Six months after the Tamil Nadu government ordered permanent shutdown of the Vedanta-run Sterlite Copper plant in Tuticorin, the National Green Tribunal (NGT) has set aside the order and allowed the plant to re-open.
It directed the Tamil Nadu Pollution Control Board (TNPCB) to “pass fresh order of renewal of consent and authorisation to handle hazardous substances” and directed authorities to restore electricity for the plant’s operations. Further, Vedanta has been asked to deposit Rs 2.5 crore as a token for its inappropriate handling of 3.5 lakh metric tons of copper slag on patta land.
In its order, the bench headed by NGT Chairperson Justice A K Goel pulled up the Tamil Nadu government for its “endorsement” of TNPCB’s order and noted that “it cannot be said to be an independent order, but relied on and endorsing the views of the TNPCB which is under challenge” and “that are not sufficient for ordering closure or refusal to grant even consent”.
In May this year, 13 people were killed in police firing on hundreds who marched to the Tuticorin collectorate demanding closure of the Sterlite Copper plant over pollution fears. Subsequently, the state government ordered TNPCB to seal the unit and close the plant permanently, citing a provision of the Water (Prevention and Control of Pollution) Act, 1974.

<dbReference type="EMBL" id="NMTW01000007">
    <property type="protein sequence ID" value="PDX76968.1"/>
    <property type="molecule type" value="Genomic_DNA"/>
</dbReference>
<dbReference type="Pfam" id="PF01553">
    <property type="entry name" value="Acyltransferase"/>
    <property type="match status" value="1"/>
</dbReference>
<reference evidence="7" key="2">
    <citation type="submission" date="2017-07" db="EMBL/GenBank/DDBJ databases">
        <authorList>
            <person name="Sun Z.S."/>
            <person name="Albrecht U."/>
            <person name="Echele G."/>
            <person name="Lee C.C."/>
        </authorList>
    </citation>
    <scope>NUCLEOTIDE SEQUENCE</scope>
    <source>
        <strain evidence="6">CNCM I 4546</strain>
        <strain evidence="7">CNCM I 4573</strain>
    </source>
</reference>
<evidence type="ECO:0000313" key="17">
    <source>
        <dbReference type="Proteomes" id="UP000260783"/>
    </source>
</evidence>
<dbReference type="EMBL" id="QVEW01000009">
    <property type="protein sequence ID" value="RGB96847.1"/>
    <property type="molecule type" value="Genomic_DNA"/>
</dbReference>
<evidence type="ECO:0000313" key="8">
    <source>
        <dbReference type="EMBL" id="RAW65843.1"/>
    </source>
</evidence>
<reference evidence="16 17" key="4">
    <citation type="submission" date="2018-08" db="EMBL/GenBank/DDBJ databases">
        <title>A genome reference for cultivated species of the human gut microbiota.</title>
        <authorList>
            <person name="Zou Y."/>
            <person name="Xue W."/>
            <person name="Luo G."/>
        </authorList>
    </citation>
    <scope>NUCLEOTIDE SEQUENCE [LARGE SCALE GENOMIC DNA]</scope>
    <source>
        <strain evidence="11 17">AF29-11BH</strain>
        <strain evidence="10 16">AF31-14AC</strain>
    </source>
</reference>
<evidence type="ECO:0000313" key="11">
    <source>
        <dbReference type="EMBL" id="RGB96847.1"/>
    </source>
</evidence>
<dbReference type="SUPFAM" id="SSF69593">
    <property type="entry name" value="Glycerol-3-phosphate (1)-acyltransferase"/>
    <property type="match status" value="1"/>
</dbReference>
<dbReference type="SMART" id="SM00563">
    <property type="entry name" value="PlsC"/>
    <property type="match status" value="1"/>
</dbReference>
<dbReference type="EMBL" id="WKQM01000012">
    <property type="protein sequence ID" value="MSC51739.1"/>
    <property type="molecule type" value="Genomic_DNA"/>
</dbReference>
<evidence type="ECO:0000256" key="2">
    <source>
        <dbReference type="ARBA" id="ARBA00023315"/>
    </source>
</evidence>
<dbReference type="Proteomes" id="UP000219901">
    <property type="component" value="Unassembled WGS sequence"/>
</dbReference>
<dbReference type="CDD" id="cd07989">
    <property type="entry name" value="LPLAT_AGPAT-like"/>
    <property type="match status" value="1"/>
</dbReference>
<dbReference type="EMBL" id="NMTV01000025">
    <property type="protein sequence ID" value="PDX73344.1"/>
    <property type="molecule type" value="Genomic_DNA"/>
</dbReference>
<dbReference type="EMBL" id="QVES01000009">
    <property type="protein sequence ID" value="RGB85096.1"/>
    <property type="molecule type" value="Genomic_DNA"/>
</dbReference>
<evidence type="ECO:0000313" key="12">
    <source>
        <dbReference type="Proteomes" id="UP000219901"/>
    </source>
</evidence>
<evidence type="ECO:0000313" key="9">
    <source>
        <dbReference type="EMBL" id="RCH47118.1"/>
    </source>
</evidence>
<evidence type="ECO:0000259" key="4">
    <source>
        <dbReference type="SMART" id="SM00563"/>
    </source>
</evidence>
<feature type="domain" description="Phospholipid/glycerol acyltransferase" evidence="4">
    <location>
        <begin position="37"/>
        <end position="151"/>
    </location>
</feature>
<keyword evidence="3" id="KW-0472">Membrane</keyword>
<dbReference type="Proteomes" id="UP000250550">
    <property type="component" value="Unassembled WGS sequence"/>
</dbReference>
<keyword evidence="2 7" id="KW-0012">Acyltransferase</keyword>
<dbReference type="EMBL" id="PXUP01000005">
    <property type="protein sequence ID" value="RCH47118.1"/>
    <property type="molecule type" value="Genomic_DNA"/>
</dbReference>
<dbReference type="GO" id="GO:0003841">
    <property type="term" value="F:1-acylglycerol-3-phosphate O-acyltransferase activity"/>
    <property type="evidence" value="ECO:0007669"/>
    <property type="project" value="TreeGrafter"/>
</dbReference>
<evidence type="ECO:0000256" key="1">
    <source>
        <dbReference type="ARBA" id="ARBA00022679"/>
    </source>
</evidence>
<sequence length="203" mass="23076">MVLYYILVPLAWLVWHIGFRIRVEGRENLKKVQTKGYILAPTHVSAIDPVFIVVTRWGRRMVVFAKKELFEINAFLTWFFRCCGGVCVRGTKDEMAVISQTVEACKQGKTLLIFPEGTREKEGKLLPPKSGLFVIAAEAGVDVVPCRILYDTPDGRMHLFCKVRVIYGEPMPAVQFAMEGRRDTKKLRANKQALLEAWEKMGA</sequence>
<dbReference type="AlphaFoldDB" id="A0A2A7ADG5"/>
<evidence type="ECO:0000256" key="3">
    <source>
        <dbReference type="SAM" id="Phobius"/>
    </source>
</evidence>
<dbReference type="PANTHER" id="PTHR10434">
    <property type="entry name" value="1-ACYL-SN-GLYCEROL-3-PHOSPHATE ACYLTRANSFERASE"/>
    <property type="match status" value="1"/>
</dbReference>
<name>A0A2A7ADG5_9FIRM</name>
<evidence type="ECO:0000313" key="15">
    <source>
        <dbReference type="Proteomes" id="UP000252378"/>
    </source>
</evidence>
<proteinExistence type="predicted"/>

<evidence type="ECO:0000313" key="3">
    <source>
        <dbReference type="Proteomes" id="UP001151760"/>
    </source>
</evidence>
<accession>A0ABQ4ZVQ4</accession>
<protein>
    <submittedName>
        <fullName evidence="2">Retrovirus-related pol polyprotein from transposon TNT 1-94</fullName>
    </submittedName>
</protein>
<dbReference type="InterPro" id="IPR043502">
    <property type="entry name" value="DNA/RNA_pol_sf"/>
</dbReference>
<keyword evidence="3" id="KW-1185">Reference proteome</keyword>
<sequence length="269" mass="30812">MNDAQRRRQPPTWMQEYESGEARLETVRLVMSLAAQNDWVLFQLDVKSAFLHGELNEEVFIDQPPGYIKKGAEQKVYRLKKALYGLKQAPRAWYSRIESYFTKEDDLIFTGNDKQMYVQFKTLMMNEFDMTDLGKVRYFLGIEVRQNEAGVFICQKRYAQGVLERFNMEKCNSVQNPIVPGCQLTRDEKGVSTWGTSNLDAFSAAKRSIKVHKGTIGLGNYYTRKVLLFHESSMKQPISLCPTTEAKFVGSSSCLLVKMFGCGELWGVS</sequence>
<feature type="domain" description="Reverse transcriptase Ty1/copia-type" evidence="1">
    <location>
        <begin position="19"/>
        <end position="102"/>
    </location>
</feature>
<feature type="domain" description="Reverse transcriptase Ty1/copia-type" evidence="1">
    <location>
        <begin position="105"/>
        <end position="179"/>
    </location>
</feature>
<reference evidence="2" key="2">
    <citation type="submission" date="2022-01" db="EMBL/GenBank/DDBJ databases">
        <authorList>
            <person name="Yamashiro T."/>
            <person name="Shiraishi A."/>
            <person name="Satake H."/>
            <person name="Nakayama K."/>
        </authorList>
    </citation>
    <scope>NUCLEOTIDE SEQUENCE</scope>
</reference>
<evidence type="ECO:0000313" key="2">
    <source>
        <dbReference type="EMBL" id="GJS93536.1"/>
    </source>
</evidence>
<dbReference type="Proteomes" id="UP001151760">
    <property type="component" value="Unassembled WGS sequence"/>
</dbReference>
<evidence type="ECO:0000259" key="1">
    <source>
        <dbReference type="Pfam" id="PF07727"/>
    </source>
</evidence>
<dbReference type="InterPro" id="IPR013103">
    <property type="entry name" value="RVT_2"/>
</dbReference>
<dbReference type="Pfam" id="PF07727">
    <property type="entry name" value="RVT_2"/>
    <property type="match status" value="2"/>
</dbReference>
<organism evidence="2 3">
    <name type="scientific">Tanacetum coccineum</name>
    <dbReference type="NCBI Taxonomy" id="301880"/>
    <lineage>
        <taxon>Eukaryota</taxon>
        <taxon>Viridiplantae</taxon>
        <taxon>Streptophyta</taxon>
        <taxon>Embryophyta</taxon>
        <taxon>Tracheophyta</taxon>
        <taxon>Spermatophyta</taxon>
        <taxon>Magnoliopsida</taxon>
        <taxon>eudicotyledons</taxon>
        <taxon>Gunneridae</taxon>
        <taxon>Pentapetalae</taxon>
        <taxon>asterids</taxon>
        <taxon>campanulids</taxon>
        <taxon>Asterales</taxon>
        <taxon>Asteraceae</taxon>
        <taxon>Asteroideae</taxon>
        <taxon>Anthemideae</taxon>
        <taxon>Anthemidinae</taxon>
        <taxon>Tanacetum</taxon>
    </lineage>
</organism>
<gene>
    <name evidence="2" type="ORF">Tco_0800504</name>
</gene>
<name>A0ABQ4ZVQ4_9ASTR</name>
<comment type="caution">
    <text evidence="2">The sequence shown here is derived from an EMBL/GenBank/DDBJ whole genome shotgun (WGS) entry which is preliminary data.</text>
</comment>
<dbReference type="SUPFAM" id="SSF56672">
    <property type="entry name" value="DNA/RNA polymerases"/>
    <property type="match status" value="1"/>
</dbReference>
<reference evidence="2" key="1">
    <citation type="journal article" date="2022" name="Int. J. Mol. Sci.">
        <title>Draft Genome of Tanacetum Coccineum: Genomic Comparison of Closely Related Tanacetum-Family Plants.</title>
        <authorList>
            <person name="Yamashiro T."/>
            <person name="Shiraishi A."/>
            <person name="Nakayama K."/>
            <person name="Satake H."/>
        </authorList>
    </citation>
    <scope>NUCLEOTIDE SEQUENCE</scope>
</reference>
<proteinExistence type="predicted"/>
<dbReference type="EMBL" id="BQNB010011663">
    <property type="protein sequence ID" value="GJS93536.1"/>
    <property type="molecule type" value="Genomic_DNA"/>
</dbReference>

The NGT setting aside the Tamil Nadu government order, which sought to permanently close the Sterlite Copper plant in Tuticorin, is an indication of the failure on the part of the government in facilitating a transparent system to provide clearances for industries. It reflects on the larger process of granting environmental clearances for heavily polluting industries. The tribunal’s order is likely to spark further protests on the ground, after the violence in Tuticorin in May.
The NGT pulled up TNPCB for adopting a “hyper technical approach unmindful of object of law” in the present case. “So long as establishment is complying with the Pollution Control norms and is willing to take further precautionary steps, the PCBs cannot arbitrarily close such establishments on hyper technicalities, as has been done in the present case. We expect TNPCB to have more focused and professional approach in performing its regulatory functions,” the order stated.
Responding to concerns over the health impact from the plant, the order stated that there is “no evidence” to show that it has caused “any health hazards in the locality and the pollution caused on account of the same to the environment is irreversible and irremediable.”
Chief Minister Edappadi K Palaniswami said the state would challenge the NGT order in the Supreme Court, PTI reported.